This Airline's Growth Is Soaring Into the Stratosphere

 

Source: Allegiant Air

You've heard of highway robbery; now welcome to the fast-growing trend of skyway robbery. Certain small airlines in particular are mastering the art of luring passages with cheap upfront fares and gauging them with expensive fees later. Allegiant Travel Company (NASDAQ: ALGT) is quickly catching on and making its shareholders rich in the process. 

More moola per mile
Allegiant reported fiscal-fourth-quarter results on Jan. 29. Revenue increased 7% to $238.5 million. Operating income jumped 19.3% to $30.3 million. Net income climbed 18.2% to $17.5 million, and diluted earnings per share leaped 23.7% to $0.94. It was the 44th quarter in a row of profitable results.

CEO Maurice J. Gallagher pointed out that it was the second full year in a row of growing both operating margins and earnings before interest, taxes, depreciation, and amortization. He expects operating profit margins to improve even further as Allegiant continues to figure out how to squeeze out more nickels and dimes out of its passengers.

Consider this
For 2013, the average ticket price increased by only 3.1% to $91.69, but the average "air-related charges" jumped by 13.4% to $40.52. This is an average increase of nearly five bucks apiece from every man, woman, and child who flew Allegiant.

Allegiant collected almost $288 million in fees (plus another $37 million in "third party fees") in 2013. It adds up fast! And this extra $40.52 per passenger is for many services not even charged by a number of the larger airlines. This means, all other things being equal, much of these extra fees fall to the bottom line fast.

Analysts also don't believe Allegiant is going to hit any wind resistance from this any time soon either. For 2014, they expect Allegiant to crack the $1 billion mark in sales by increasing 12.8% to $1.12 billion. For 2015, they expect sales to pop another 11.4% to $1.25 billion. That figure, if achieved, would be double the sales levels of just five years prior. For earnings, analysts expect Allegiant to grow 15.3% this year to $5.56 per share and another 17.6% to $6.54 for 2015. Much of that is of course from fees.

Allegiant may be catching the Spirit
Spirit Airlines (NASDAQ: SAVE  ) demonstrates even more success and growth rate for Allegiant to aspire to. While it took Allegiant hopes to double its sales over the five-year period beginning in 2010, Spirit Airlines has already doubled its sales back in 2012 and hasn't looked back.

Spirit Airlines hasn't reported its fourth-quarter and full-year results yet, but it is expected to show another 25.6% growth in revenue and a 65.7% increase in earnings per share. In the third quarter, revenue soared 33.4%, revenue per seat mile popped 8.9%, and adjusted net income exploded 130.3%.

In case you haven't guessed it, Spirit Airlines is known as king of the fee-niche industry and leader among the smaller airlines for successfully "getting away with" tacking on fees.

Spirit Airlines CEO Ben Baldanza mentioned that the airline is known for doing things differently than other airlines. It sounds like he's referring to the risks it takes by being the first to charge new or higher fees for certain things in the industry. Notable examples are $50 for a carry-on, $10 for a printed boarding pass, $3 for water, and even its customer service number is no longer toll free. If Spirit can figure out a way to charge you to use the restroom that'll probably be next.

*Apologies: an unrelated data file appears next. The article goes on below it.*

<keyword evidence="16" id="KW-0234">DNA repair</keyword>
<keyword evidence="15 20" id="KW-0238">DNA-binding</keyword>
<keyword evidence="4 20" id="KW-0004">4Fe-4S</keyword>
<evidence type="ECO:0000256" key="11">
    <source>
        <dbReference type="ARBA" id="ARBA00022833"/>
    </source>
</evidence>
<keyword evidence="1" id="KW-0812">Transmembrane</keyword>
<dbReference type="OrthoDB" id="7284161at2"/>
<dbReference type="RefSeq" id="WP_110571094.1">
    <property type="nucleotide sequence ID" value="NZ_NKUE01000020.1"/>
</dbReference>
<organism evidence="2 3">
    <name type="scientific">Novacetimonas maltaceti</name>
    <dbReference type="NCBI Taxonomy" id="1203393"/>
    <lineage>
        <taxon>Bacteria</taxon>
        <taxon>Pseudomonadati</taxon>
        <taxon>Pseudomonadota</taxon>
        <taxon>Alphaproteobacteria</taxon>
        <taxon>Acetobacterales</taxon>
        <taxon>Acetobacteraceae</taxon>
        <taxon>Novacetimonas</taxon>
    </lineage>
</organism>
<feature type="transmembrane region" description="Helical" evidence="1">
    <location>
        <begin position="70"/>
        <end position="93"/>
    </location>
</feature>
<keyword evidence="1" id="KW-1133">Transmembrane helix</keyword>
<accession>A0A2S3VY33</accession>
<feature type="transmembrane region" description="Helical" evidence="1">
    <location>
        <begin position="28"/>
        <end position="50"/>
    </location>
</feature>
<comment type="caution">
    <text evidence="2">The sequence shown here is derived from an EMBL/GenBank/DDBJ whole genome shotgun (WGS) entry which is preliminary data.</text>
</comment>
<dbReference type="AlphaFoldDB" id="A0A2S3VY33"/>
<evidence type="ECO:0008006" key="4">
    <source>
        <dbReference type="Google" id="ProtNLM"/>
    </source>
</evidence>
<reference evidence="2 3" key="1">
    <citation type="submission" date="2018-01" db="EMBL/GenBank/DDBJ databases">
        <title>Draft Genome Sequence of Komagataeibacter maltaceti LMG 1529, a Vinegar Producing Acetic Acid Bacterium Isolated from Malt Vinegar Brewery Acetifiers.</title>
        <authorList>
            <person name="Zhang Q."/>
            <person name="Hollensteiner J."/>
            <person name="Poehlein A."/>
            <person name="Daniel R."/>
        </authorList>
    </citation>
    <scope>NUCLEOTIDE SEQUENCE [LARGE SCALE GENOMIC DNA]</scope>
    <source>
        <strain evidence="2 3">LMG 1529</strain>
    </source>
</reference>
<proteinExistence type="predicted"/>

Allegiant seems to be watching and slowly mimicking Spirit Airlines' creativity, as evidenced by its own revenue-per-mile increases.

Foolish final thoughts
The best part is that the customers seem to keep coming back for more, so maybe people tend to be more price-sensitive when they are planning a trip than they are about the day of travel. Allegiant has already reported preliminary January traffic data that continues the rapid growth trend. It showed double-digit-percentage gains in passengers and revenue per passenger, a double-double win. Look for Allegiant to continue to grow and impress, especially as passengers get accustomed to paying the extra fees for everything. Foolish investors looking to take advantage of this trend should take a peek at Allegiant as it "plays catch up" with Spirit Airlines.

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Read/Post Comments (5) | Recommend This Article (3)

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  • Report this Comment On February 17, 2014, at 7:16 AM, wyoflyo wrote:

    I wonder why the picture on this article is of an Airbus, when Allegiant only flies MD80 types and a couple of 757s.

  • Report this Comment On February 17, 2014, at 8:10 AM, CONSULTAV wrote:

    Allegiant has about nine A319's and A320's. This fact gives them the authority to include the Airbus image on the website.

  • Report this Comment On February 17, 2014, at 4:07 PM, Inspectigator wrote:

    Allegiant is losing pilots to the major airlines faster than they can find new pilots, and the majors have barely begun the expected surge of hiring. Low-cost and regional airlines are shrinking due to loss of pilots, and Allegiant is one of the lowest paying, roughest to work for. Most Allegiant workers have voted in unions, and none of those unions have gotten contracts signed. Labor relations are combatitive at best. I've asked what management plans to deal with these issues, no answer.

  • Report this Comment On February 17, 2014, at 8:29 PM, airlinemaven wrote:

    Maurice Gallagher was also the founder of ValueJet Airlines.

  • Report this Comment On February 17, 2014, at 10:58 PM, tuanp40fool wrote:

    I doubt that this airline will have many returned customers. I flew 4 times and had 2 delays longer than 4 hours. I spent 6 hours on phone ( 2 hours each day) tried to get to a customer service but no vail. I will not get fooled anymore

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